Teddi's Michigan friends who live in LA--Lara and Brett--came for dinner at Jen and Glenn's and gave us a send off, with one freak misfortune:  Lara hit the brick wall of Jen and Glenn's neighbor pulling out.  Her car wasn't even scratched and she was fine, but the wall did get pretty damaged--that and the news the day before about the Quantas explosion on a plane en route from London to Australia, made us only slightly a little bit jittery.

Friday, July 25, 2008

This night is crazy because we're leaving tomorrow.  How is it possible to pack for winter in Australia when it is over ninety degrees outside?  I had to rifle through my closet for my winter coat, which is not something I wanted to be doing in August.  The wool is super itchy.  I didn't have the heart to look for my scarf and gloves.  

Besides the cruelty of traveling into Winter, something else happened.  Michael hurt his knee playing soccer and will probably need to get an operation when we return.  I just emailed Qantas Airlines to order him a wheelchair.  We had debated whether his uncle should pick us up at the airport or if we should go to Michael's family in a taxi.  It would be great to get picked up at the airport, but if Michael's mother is tempted to go along, then the first sight she would get of Michael would be in a wheelchair.  That's how we made the decision to go to them by taxi.  Michael bought a carved wood cane to help him walk, which would be a little better for him to use than the wheelchair.  Either way, it is a pity that this happened right before our visit.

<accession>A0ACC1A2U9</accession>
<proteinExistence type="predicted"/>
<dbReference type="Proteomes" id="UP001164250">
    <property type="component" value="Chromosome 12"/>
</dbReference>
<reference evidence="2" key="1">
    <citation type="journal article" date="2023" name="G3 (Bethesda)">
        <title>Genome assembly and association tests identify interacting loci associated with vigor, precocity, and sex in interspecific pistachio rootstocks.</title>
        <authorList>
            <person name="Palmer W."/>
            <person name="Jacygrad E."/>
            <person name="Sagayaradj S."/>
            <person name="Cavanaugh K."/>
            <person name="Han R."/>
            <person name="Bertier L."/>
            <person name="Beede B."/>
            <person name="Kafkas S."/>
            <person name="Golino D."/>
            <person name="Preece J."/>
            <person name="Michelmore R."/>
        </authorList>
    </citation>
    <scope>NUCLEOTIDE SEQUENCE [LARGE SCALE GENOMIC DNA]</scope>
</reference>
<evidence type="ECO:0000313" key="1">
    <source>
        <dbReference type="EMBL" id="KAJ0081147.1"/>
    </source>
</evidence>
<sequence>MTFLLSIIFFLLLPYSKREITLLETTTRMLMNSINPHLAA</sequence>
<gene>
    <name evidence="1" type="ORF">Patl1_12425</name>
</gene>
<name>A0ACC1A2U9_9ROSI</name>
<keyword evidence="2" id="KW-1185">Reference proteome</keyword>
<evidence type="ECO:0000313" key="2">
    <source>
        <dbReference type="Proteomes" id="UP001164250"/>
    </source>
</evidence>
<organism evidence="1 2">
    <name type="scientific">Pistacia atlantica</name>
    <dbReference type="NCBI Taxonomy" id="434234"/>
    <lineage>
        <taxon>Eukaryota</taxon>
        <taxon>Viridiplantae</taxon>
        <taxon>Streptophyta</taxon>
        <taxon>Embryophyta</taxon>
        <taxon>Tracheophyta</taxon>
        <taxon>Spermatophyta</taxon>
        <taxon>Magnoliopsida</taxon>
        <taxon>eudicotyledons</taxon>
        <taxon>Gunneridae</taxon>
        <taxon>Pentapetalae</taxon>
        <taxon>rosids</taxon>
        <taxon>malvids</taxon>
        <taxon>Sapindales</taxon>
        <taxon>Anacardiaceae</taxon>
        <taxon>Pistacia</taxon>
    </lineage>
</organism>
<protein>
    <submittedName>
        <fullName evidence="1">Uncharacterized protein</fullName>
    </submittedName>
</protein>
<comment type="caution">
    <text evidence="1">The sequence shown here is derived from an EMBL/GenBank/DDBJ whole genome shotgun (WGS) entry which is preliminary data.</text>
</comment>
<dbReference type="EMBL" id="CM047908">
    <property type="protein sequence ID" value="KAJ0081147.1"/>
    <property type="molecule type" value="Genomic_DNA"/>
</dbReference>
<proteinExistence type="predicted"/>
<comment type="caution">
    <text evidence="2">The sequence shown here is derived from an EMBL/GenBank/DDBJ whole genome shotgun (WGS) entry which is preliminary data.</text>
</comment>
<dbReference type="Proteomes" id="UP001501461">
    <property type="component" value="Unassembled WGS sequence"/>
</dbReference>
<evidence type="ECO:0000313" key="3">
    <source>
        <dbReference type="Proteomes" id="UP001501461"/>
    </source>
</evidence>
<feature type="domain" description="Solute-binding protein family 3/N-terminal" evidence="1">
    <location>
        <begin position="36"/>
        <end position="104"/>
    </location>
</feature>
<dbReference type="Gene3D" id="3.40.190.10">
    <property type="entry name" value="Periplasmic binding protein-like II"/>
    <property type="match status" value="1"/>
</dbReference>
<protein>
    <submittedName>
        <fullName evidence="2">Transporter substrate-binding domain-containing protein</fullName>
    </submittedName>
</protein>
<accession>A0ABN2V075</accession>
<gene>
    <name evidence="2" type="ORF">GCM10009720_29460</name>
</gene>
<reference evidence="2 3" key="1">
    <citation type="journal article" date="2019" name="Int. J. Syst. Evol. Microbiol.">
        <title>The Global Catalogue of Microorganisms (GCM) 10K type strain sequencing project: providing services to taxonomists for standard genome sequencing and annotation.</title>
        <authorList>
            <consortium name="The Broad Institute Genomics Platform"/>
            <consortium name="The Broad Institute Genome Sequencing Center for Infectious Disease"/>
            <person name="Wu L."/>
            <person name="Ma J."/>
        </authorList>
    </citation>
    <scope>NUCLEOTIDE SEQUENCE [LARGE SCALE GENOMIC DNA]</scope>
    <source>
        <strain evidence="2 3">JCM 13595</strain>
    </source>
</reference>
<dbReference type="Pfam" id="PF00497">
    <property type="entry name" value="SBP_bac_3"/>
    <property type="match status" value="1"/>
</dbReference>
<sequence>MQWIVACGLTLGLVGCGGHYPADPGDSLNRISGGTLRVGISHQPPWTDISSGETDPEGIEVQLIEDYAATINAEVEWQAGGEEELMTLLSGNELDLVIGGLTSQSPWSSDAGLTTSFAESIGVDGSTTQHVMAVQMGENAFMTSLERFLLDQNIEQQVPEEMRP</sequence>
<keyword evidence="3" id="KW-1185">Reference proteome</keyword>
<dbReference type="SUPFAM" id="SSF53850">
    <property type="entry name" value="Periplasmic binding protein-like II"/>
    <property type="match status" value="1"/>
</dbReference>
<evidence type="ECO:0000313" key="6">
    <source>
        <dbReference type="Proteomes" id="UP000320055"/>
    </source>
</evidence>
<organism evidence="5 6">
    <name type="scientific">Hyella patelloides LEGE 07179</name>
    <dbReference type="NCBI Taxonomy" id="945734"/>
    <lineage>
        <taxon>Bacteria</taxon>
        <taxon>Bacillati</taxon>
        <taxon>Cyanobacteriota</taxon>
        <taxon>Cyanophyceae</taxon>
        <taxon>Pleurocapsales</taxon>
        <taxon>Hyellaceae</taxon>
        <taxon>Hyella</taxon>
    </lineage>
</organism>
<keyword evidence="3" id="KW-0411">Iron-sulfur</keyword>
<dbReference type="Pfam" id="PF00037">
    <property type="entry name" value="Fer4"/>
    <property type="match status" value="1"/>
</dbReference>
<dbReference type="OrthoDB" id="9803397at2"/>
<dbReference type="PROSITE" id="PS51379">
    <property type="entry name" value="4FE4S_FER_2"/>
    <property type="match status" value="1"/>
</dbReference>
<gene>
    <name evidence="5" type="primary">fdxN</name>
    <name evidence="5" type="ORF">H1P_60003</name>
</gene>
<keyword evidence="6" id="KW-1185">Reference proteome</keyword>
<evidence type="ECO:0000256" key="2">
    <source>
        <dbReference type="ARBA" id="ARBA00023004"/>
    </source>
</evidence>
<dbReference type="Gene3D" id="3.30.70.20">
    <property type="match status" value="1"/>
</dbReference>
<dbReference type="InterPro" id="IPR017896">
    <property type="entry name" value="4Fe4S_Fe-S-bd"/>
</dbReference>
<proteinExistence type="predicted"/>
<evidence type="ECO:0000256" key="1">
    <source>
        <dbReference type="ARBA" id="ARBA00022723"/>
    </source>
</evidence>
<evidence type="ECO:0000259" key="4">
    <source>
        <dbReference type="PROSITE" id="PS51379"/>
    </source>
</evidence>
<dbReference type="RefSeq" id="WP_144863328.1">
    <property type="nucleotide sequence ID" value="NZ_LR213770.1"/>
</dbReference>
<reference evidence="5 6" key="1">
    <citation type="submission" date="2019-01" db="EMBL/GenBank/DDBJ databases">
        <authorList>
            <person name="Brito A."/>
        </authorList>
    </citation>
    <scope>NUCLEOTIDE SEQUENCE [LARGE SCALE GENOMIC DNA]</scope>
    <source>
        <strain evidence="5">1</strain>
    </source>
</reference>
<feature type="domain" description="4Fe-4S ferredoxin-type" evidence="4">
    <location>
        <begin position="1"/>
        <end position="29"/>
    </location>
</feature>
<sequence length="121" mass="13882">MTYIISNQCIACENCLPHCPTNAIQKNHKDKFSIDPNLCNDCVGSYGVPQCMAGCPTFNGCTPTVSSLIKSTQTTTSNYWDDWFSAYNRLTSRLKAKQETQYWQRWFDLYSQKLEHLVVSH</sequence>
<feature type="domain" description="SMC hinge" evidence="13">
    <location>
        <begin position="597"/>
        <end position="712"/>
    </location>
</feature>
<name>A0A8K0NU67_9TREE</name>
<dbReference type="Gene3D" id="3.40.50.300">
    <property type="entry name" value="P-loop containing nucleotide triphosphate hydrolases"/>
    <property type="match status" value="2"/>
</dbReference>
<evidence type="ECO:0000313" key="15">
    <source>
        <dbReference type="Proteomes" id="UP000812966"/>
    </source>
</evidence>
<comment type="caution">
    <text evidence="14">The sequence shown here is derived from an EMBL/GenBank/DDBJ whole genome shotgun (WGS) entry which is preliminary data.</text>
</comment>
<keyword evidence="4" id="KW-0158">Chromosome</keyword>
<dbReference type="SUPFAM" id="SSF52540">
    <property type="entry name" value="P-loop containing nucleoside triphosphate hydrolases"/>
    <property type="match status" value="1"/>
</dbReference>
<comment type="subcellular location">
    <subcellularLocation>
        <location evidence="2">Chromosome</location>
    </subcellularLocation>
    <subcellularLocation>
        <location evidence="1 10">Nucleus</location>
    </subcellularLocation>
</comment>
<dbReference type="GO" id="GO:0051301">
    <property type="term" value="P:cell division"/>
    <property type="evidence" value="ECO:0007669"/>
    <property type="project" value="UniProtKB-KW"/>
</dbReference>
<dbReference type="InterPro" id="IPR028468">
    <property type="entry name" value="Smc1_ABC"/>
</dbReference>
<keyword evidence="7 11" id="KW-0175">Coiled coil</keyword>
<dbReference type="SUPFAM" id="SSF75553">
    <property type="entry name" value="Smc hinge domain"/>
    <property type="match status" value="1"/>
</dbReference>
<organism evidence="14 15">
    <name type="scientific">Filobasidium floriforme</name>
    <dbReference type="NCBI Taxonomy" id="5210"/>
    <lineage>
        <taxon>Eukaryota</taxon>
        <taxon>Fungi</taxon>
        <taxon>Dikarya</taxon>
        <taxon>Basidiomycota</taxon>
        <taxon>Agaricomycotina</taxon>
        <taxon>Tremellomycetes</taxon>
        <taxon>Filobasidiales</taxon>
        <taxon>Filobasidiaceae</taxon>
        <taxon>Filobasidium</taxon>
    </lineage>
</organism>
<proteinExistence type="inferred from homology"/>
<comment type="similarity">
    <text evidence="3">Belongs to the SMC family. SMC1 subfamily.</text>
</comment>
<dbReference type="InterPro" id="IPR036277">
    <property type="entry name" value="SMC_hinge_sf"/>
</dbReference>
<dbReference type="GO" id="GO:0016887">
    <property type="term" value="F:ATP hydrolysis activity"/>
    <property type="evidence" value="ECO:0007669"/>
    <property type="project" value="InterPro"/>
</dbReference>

Fortunately, Michael's mother knows that he has been playing soccer on a Sudanese team in Philadelphia and on his college team and that he was even awarded MVP in 2006 when Chestnut Hill College won their league championship.

Wednesday, July 16, 2008

Two weeks to go!

July 16, 2008 
I'm getting so excited about the trip that I can't sleep. I lie awake until 3 AM with my heart beating fast or skipping beats. I've had this problem ever since I was a child.  When I get really excited about something I either stop being able to sleep or come down with a fever. I haven't gotten a fever yet, but I will if I can't manage to get enough sleep!

Yesterday Michael and I went shopping for him to pick out some gifts for his mother and sister. We met at the handbag counter at Macy's because I thought we would buy his mother a beautiful Lucky bag.  The problem was that they were all too expensive--$175.00 and up.  So we looked at some jewelry instead.  Michael picked out a beautiful pair of dangling gold earrings with little flowers on them for his mother.  Then we bought her a gold Fossil watch.  Jewelry seemed like a better gift anyway.  Michael did buy a Lucky shoulder book bag for his sister.  It is canvas and leather with colorful flowers on it.  His sister, who is 15 years old, should really love it!